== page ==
Xenophanes, a Greek thinker (fl. 540 BCE), is quoted by later writers as having said the following about the divine:
If cattle or lions had hands, so as to paint with their hands and produce works of art as humans do, they would paint their gods and give them bodies in form like their own — horses like horses, cattle like cattle. [Diels-Kranz fr. 15.]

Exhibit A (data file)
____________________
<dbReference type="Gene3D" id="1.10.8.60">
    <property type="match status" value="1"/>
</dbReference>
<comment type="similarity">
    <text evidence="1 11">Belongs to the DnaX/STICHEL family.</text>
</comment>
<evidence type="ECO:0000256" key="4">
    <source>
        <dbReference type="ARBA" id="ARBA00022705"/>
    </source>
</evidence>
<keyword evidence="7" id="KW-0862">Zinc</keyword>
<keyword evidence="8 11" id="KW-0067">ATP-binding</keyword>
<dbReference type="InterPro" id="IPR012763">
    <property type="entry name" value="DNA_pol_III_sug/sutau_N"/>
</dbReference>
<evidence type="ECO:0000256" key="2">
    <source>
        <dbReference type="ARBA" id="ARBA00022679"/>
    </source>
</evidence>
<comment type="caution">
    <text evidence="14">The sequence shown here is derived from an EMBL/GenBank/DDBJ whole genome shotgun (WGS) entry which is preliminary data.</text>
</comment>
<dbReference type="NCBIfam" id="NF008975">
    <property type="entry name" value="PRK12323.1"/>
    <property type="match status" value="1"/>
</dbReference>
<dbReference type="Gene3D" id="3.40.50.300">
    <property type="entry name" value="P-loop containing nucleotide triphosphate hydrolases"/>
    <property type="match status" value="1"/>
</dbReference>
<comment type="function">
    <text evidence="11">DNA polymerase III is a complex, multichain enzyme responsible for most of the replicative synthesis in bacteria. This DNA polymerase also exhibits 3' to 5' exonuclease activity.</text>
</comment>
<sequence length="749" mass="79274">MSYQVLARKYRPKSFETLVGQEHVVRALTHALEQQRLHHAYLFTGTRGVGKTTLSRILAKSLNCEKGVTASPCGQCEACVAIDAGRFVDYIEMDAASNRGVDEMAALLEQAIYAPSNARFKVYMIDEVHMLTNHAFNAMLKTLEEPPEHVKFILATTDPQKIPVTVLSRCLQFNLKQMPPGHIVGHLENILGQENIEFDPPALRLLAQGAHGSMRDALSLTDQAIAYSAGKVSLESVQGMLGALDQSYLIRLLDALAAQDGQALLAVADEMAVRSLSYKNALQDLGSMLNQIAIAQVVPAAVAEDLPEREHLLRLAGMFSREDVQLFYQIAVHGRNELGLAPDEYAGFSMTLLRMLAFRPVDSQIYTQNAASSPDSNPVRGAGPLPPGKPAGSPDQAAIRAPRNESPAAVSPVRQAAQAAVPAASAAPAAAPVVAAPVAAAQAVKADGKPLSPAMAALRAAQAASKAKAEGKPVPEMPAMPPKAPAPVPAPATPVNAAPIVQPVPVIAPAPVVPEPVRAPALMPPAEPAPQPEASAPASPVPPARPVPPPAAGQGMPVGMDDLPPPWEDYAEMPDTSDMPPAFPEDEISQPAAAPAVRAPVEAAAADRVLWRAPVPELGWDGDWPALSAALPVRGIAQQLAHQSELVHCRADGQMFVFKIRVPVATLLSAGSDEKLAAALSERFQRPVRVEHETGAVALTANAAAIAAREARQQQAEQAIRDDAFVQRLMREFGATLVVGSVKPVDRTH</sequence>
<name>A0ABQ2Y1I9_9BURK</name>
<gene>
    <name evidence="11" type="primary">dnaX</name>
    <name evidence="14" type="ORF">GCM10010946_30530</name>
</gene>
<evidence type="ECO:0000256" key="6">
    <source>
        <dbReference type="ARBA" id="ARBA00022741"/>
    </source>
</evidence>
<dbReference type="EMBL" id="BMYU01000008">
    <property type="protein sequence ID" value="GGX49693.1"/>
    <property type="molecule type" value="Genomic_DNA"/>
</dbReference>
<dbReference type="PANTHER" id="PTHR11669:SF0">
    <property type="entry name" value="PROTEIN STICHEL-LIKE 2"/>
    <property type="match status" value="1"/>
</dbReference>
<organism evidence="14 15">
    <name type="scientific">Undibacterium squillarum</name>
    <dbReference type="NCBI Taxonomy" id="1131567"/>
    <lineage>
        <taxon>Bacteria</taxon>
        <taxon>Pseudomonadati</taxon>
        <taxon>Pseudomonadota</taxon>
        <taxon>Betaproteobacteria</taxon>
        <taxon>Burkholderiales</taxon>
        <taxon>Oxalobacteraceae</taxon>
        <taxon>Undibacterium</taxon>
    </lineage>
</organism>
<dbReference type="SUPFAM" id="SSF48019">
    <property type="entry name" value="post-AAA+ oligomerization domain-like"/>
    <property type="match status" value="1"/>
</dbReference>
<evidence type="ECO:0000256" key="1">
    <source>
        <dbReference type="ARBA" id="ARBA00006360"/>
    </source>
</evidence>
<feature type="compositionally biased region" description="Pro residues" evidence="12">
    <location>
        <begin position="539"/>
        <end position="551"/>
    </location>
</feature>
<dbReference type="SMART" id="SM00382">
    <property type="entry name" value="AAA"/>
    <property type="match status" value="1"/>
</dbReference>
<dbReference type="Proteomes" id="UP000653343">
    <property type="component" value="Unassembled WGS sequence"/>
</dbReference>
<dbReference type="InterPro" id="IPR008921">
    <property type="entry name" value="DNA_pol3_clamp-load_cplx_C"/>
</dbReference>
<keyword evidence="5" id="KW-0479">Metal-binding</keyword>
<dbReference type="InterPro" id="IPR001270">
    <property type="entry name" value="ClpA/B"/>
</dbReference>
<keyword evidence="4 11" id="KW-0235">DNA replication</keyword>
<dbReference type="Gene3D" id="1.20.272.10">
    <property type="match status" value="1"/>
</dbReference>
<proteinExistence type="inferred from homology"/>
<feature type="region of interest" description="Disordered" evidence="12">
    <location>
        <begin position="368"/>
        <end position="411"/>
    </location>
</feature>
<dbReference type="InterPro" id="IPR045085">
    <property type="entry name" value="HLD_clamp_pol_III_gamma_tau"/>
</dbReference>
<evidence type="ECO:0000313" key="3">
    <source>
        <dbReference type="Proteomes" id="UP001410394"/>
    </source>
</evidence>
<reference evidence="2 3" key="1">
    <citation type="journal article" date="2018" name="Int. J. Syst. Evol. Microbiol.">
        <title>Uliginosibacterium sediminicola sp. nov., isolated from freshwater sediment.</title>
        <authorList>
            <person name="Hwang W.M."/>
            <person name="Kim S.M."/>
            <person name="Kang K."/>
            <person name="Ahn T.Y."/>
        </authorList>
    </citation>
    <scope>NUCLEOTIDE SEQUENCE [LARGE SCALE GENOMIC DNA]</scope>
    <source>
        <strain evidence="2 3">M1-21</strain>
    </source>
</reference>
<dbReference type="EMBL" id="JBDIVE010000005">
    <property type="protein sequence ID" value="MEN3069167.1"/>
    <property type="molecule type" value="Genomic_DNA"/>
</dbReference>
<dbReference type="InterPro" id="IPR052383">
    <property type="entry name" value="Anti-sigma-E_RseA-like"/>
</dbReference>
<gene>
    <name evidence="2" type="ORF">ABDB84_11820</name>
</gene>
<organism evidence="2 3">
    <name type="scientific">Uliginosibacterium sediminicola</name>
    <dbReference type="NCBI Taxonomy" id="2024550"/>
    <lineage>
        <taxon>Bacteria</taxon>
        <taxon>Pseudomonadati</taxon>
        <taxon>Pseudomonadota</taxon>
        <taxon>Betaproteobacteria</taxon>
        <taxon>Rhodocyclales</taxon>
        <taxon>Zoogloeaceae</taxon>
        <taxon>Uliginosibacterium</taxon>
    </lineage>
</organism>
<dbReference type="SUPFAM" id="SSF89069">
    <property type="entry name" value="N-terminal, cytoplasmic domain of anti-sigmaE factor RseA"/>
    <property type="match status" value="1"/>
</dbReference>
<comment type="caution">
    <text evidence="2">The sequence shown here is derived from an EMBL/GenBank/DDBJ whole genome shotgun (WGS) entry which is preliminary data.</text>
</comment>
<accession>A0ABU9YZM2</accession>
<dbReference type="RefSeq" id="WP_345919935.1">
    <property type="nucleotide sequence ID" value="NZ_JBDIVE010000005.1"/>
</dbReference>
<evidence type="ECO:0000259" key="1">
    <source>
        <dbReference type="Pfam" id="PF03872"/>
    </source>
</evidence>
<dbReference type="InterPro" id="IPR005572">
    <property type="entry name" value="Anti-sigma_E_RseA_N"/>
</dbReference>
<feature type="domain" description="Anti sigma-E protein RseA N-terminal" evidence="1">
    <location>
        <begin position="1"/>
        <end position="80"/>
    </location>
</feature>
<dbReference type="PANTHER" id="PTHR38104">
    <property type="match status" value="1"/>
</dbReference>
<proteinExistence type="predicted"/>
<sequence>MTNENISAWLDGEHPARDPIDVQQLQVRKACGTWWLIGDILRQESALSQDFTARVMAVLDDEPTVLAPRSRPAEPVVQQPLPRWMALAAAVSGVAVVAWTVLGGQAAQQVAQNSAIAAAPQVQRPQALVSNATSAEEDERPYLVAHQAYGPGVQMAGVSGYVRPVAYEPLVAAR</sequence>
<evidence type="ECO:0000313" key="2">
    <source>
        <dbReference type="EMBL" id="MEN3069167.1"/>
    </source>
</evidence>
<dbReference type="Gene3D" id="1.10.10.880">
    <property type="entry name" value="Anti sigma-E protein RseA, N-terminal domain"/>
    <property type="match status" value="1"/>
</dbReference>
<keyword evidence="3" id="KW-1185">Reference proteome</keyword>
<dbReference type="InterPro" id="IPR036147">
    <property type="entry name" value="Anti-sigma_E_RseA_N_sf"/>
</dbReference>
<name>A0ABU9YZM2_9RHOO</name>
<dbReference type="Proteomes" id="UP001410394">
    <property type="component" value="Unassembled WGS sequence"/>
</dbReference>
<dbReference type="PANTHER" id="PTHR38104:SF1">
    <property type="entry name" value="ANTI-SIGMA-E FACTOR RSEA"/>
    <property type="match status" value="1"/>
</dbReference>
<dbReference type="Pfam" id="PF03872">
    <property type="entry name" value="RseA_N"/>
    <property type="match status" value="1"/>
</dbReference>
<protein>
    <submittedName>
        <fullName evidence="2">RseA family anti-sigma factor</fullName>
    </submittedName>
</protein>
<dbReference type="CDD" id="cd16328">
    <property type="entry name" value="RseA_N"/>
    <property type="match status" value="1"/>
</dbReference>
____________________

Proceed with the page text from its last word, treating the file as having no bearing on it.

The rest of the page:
Mortal [humans] suppose that the gods are born as they themselves are, and that they wear human clothing and have human voice and body. [Diels-Kranz fr. 14.]
— trans. Arthur Fairbanks [and altered slightly by me], The First Philosophers of Greece: An Edition and Translation… (London: Kegan Paul, Trench, and Trubner Co., 1898), p. 67.